Beitou Hot Springs (北投溫泉, Xinbeitou)

Beitou Hot Springs 北投溫泉, Xinbeitou

Beitou Hot Springs
Běitóu Wēnquán
Why Should I Go?

Famous home of hot springs in the Taipei area, Beitou is the most convenient area for travelers visiting Taipei to enjoy authentic thermal hot springs.

During the Japanese occupation, the area around the natural hot springs was developed into a resort destination filled with nice resorts, inns, hotels, tea houses, parks, and public baths. As a result of its immense popularity, a train line and station were built to attract visitors from far and wide to enjoy the beauty of the area.

The area around Xinbeitou station is filled with various public and private baths. Each bath may have different etiquette and general rules, so be sure to first check the rules before entering the bath.

Private hot springs in the Beitou area are very popular, so it is recommended to book a private room in advance for convenience while travelling.

The three common types of hot springs include green sulfur (slightly green colored and only found in Beitou and Akita, Japan), white sulfur (a milky colored spring which make up the majority of springs in the area), and iron sulfur (transparent springs found around the Ding Beitou area).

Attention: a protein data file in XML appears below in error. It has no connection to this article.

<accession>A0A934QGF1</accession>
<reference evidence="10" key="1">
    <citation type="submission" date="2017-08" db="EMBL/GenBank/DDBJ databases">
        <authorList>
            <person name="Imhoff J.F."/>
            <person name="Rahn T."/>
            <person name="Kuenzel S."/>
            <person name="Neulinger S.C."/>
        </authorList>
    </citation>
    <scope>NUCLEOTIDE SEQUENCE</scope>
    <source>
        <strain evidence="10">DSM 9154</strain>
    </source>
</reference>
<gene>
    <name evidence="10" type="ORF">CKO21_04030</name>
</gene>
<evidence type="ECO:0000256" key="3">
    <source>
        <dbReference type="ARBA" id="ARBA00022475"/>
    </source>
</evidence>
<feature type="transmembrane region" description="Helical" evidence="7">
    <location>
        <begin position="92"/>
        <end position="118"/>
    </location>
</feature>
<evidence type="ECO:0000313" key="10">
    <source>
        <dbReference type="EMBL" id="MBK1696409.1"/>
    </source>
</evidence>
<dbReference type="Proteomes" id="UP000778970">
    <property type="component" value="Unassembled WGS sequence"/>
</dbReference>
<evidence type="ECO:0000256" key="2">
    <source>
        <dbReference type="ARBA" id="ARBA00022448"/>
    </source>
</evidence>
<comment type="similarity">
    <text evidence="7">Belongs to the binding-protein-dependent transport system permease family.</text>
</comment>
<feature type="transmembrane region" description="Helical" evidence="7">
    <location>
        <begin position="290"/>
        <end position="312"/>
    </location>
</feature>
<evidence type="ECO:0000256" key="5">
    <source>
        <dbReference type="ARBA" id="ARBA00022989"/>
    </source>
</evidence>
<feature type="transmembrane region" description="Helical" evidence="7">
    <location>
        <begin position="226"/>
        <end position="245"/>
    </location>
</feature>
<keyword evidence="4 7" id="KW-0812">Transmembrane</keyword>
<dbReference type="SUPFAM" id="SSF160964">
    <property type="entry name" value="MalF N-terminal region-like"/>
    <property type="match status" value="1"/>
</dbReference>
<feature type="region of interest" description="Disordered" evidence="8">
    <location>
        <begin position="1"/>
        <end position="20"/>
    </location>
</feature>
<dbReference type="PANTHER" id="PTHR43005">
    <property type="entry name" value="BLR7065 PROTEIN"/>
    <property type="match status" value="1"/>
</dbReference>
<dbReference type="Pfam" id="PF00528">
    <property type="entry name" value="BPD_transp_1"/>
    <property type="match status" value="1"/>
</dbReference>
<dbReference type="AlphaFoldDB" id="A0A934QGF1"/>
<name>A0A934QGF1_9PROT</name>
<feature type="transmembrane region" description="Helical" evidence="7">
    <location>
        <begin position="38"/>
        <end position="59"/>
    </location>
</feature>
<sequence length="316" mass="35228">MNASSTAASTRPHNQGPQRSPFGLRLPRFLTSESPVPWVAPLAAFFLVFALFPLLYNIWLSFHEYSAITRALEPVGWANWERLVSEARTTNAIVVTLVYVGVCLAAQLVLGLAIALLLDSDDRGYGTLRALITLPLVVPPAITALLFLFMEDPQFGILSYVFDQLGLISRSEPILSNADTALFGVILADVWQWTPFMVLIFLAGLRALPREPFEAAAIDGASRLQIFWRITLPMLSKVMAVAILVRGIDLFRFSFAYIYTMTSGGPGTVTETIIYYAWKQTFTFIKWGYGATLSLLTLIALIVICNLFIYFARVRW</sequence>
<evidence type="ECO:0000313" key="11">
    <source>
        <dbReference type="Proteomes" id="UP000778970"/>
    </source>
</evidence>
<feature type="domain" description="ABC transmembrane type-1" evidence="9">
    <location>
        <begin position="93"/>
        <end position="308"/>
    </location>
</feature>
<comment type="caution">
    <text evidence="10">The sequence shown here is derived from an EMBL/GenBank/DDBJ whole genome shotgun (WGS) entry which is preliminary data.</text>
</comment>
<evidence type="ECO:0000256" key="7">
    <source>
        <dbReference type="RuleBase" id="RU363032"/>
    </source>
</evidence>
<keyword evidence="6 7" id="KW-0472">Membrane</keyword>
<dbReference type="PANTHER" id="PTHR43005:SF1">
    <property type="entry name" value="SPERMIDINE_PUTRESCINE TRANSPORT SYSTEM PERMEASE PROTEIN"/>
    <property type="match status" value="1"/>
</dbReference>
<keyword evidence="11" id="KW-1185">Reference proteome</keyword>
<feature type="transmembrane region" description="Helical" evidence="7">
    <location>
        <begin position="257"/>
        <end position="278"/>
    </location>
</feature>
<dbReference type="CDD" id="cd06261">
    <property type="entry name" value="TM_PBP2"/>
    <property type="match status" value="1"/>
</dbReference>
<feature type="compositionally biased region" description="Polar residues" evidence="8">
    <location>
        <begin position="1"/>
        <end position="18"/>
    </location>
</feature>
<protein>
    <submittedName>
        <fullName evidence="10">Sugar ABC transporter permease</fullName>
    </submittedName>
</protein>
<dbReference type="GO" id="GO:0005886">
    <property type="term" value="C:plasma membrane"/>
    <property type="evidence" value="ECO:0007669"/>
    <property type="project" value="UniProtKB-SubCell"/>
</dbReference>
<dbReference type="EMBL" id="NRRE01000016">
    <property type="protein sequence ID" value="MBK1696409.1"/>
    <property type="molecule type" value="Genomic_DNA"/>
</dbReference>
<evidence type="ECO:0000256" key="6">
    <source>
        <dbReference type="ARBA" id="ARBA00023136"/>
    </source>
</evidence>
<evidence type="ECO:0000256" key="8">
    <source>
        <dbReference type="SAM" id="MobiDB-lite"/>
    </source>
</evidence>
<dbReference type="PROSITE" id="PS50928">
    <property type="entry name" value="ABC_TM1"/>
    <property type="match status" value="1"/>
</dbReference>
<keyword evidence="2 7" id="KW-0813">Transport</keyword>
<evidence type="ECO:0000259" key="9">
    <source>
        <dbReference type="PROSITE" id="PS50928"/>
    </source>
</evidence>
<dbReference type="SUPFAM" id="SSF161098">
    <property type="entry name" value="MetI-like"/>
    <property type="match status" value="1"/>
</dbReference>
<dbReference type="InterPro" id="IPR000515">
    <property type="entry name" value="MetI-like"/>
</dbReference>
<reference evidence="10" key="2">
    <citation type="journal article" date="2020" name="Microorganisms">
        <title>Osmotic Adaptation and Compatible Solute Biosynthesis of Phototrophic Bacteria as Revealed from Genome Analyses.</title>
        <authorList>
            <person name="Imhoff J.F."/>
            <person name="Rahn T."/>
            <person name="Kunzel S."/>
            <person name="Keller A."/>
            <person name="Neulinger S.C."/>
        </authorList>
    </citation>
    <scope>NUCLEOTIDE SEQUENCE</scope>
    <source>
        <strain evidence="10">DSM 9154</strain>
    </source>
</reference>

Each bath may have rules regarding gender separation, whether or not bathers are permitted to wear clothing, and other regulations such as those regarding food and drink.

Recommended Hotels in the Beitou Area:

Favourite Attractions:

More hot springs and natural sites can be found inside Yangmingshan National Park (陽明山國家公園).

How to Get There?
What Else?

While riding the Xinbeitou branch line, check out the small museum on board the train to enjoy public art displaying Beitou's history and culture.

Beitou is a district of Taipei City, however, the hot springs are located close to the Xinbeitou MRT station, so in practice this specific area is generally referred to as "Xinbeitou" (新北投).

Before entering the bath, be sure to first slowly help your body acclimate to the hot water by first wetting your feet and slowly move up along your body. Completely immersing your body in the hot spring immediately is not a smart idea.

The Taipei MRT's red line follows the train tracks originally built to service the Beitou area.